There were a couple of different ways to deal with this problem. We could build an inspirational re-engagement strategy to get people to be reminded of Airbnb every month. This sort of worked. Or we could make them install the app on their phone and which would make us the default travel search engine. 

What made us hopeful was the gradual shift in wallet share towards Airbnb over the first 2-3 years of a customer's lifetime. What's important here is the time-horizon. One booking a year is a very low frequency of use for a product but completely normal in travel. 

How do you balance getting a new product in the hands of a good deal of users without leaving a bad taste in their mouth if it is under-baked?

I think founders often make a mistake, believing that "If it's not near perfect, I will blow this launch, and people will not care about this product in the future." In my opinion, this is wrong, and the most likely result of a launch isn't "This is bad. Stay away" but "I don't care".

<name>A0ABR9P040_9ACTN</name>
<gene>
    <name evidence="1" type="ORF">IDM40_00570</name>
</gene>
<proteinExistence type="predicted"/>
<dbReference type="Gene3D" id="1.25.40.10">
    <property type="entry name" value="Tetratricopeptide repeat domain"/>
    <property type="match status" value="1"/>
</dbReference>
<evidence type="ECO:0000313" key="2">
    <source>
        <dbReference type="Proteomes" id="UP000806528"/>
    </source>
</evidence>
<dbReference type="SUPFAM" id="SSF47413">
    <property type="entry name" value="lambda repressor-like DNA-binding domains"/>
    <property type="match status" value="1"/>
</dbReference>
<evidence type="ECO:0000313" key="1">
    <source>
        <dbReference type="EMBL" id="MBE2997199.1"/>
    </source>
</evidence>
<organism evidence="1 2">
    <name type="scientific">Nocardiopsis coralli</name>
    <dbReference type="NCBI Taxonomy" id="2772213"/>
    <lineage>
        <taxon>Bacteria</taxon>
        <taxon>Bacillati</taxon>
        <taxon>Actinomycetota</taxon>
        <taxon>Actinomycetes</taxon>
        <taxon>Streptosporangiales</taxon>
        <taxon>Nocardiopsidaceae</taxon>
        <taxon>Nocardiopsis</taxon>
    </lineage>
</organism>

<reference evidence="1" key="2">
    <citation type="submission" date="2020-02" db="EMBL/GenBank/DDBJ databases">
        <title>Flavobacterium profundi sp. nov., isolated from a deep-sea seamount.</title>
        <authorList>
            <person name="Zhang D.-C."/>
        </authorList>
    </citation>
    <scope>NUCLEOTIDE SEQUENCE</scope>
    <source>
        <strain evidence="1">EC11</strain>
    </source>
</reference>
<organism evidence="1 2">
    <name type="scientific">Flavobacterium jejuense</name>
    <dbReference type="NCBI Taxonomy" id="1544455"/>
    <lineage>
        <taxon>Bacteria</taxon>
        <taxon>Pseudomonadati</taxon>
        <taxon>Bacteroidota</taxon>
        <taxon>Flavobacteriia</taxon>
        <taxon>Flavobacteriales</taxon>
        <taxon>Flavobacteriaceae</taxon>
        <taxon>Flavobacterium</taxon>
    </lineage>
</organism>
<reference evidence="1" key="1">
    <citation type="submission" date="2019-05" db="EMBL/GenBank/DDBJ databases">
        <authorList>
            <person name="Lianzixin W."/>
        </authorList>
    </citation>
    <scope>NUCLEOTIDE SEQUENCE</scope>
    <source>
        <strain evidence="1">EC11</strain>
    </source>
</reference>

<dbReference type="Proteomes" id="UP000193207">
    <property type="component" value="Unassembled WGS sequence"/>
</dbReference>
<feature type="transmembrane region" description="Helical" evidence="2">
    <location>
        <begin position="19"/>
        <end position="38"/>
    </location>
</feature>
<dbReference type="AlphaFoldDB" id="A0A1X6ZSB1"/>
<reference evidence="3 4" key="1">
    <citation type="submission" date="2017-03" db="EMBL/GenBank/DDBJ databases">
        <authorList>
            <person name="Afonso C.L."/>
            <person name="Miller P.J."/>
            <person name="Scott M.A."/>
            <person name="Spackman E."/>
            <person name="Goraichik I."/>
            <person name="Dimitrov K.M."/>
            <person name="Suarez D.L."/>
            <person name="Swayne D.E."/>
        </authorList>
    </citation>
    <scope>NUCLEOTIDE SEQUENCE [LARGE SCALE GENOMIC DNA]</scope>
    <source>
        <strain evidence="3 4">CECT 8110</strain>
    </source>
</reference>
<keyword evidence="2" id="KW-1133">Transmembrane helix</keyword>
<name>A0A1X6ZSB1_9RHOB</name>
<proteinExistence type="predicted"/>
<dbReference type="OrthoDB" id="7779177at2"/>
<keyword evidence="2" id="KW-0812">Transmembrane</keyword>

The truth is that you are launching to learn from your early users. It's unlikely you will impress them, but you may get a few hundred to care enough to tell you what is good about your product and what is not useful. Airbnb famously launched three times because nobody cared the first two times. But the team learned a lot from each launch.

Looking at Airbnb's growth, I would assume the team had many great ideas to develop. How did you effectively choose what to build, no matter how good a new feature seems to be?   

This is one of the most important questions for any growth and product team. 

To simplify, I would say this: For companies that have product-market fit, you want to spend more time optimizing your funnels/loops in your products than you do building new features. 

I would say spending two-thirds of your time on optimization is an ok ratio. In the early days of Airbnb, we spent way too much time building new features, many of which were not used and overlooked things like optimizing search conversion, authentication, booking conversion, listing your space conversion, etc.